Green modular, part 4: Wood, and toxic waste
In this part of the Green Modular series, I'd like to talk about wood, and toxic waste. Part 1 focused mostly on saving energy; in parts 2 and 3 I wrote about metals, and some of the environmental issues related to metals are caused by their toxicity during waste disposal. But there are also other kinds of toxic substances relevant to synthesizers, and those become important during manufacturing rather than at the end of the product's life.
There isn't a lot of wood used in synthesizers and that's partly why I'd like to mention it: to make the point that other kinds of musical instruments also have important environmental consequences. If someone wants to prefer acoustic instruments over electronic for purely aesthetic reasons, fine, but if the talk turns to a claim of environmental superiority of acoustic over electronic instruments, well... it may not be so simple.
Rosewood is a big issue for musical instruments in general. That word is sometimes vaguely applied to many different woods that are botanically unrelated, but the so-called true rosewoods are those of genus Dalbergia, including Brazilian rosewood (D. nigra); East Indian Rosewood (D. latifolia); and cocobolo (D. retusa). These are used for the bodies of stringed instruments like guitars, as well as for general applications in fine furniture, which makes rosewood appear incidentally in many other instruments that may happen to have wooden parts. African blackwood is usually not called "rosewood" but is actually a Dalbergia species too, D. melanoxylon. That's a traditional material for wind instruments like clarinets, oboes, and bagpipes. Without Dalbergia wood, the average orchestra would certainly look and possibly sound a lot different.
The many species of Dalbergia vary a lot in how endangered they are, with some being in much worse straits than others, but in general, these are all slow-growing trees that grow in disappearing specialized habitats and have been heavily overharvested in the past, so there are a lot of problems with continuing to cut down such trees to build acoustic instruments. And since 2017, there have been CITES (Convention on International Trade in Endangered Species) restrictions forbidding international trade in all species of Dalbergia. Narrower bans on the most endangered species have been in place longer. As this article from Reverb describes, persons travelling with rosewood-containing instruments face obligations and difficulties getting the proper permits and other documentation to carry their instruments across international borders. Part of the reason for making the ban so broad is that it's hard to verify exactly what species of tree, and which population, any given piece of wood came from.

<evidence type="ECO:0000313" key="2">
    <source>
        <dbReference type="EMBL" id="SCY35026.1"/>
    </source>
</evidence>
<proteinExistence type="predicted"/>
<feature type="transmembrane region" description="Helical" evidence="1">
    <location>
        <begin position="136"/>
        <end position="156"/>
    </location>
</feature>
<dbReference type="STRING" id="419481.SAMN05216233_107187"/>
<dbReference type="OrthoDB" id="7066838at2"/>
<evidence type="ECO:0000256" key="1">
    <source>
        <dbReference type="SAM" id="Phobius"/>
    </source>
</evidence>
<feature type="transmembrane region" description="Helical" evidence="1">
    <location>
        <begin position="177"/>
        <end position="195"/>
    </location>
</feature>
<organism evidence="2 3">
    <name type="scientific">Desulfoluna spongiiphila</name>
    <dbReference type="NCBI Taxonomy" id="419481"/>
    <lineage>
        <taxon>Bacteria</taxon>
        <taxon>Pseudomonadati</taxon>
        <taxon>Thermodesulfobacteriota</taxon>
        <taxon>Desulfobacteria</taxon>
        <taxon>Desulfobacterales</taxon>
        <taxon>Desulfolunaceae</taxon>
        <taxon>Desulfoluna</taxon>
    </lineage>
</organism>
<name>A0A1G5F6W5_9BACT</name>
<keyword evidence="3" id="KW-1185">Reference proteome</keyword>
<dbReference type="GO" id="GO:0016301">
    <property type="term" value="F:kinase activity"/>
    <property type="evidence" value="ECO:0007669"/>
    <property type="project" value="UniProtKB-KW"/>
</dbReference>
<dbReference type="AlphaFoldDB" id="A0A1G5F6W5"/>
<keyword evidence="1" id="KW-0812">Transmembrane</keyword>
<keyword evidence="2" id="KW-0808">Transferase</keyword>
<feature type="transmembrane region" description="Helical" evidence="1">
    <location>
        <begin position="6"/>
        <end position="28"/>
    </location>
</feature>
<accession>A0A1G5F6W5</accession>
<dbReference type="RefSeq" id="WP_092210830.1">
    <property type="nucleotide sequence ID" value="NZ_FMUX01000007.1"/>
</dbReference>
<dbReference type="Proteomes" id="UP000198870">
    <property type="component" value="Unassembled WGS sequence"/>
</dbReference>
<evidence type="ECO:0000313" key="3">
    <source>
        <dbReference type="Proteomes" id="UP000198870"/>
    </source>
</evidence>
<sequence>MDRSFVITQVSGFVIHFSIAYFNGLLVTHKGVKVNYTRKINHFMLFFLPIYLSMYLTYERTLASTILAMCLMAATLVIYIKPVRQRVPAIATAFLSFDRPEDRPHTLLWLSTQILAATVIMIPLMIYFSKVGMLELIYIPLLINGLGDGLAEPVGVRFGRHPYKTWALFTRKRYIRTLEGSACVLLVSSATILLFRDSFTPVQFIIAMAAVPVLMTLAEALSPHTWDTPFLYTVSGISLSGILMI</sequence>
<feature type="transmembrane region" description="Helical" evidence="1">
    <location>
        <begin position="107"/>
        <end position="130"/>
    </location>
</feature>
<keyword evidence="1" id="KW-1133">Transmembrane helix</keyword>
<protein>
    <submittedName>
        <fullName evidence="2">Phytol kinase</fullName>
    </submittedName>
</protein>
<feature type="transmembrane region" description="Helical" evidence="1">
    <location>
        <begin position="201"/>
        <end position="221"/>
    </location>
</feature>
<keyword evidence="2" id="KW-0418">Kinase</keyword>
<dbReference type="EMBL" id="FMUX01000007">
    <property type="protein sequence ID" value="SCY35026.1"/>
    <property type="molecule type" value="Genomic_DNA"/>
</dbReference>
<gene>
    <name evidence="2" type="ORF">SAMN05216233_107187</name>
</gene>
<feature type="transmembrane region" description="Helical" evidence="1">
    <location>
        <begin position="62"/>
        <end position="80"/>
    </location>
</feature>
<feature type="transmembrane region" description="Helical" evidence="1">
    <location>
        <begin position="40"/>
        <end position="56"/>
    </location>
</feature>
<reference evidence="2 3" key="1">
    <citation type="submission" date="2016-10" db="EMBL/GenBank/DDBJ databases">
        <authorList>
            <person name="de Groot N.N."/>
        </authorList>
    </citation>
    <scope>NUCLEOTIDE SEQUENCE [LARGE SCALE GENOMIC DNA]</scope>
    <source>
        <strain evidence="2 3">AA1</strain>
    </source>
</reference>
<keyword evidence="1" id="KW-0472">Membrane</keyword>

Professional-quality bows for violins and similar instruments are traditionally made of pernambuco wood, also called brazilwood. The country of Brazil is named after this wood. There've been attempts to substitute other woods, and high-tech materials like carbon fibre, but so far nothing else is really considered to be as good. And the tree that produces pernambuco wood only grows well in long-undisturbed South American jungles. Excessive pernambuco logging going back centuries, and destruction of the forests to clear land for other uses, has made it an endangered species. It's listed as such on the IUCN Red List and subject to trade restrictions under CITES. In general, buying and selling this wood internationally in unfinished form has been illegal since 2007. It remains legal to travel with existing completed bows, but musicians who use them are often advised to carry documentation to help avoid problems when crossing borders. And the trade restrictions are certainly making it that much harder for any new bows to be created. About 15 years ago Smithsonian Magazine had a pretty good article called "Saving the Music Tree" about pernambuco conservation, which is one starting point for reading further.
Then there is ebony, traditionally used not only for the black keys on keyboard instruments, but also for miscellaneous smaller parts in many other instruments - fingerboards, tuning pegs, even guitar picks. (Pianos have white keys, too, of course, but I won't get into the issues surrounding ivory; that isn't a wood.) The term "ebony" properly refers to several different species, grown in multiple locations around the world, and they don't all have the same conservation status. Some are more endangered than others. Ebony in many applications can be substituted by plastics, which are probably better for the environment, but there is ongoing customer demand for the real thing, and it puts pressure on manufacturers and on the environments where the trees grow. The Gibson guitar company was in the news for a while in 2011 and 2012 because of repeated raids of its factories and seizures of illegally-imported Madagascar ebony. At that time they were making an effort to switch to ebony grown in India; but although better, Indian ebony is still not completely harmless to the environment.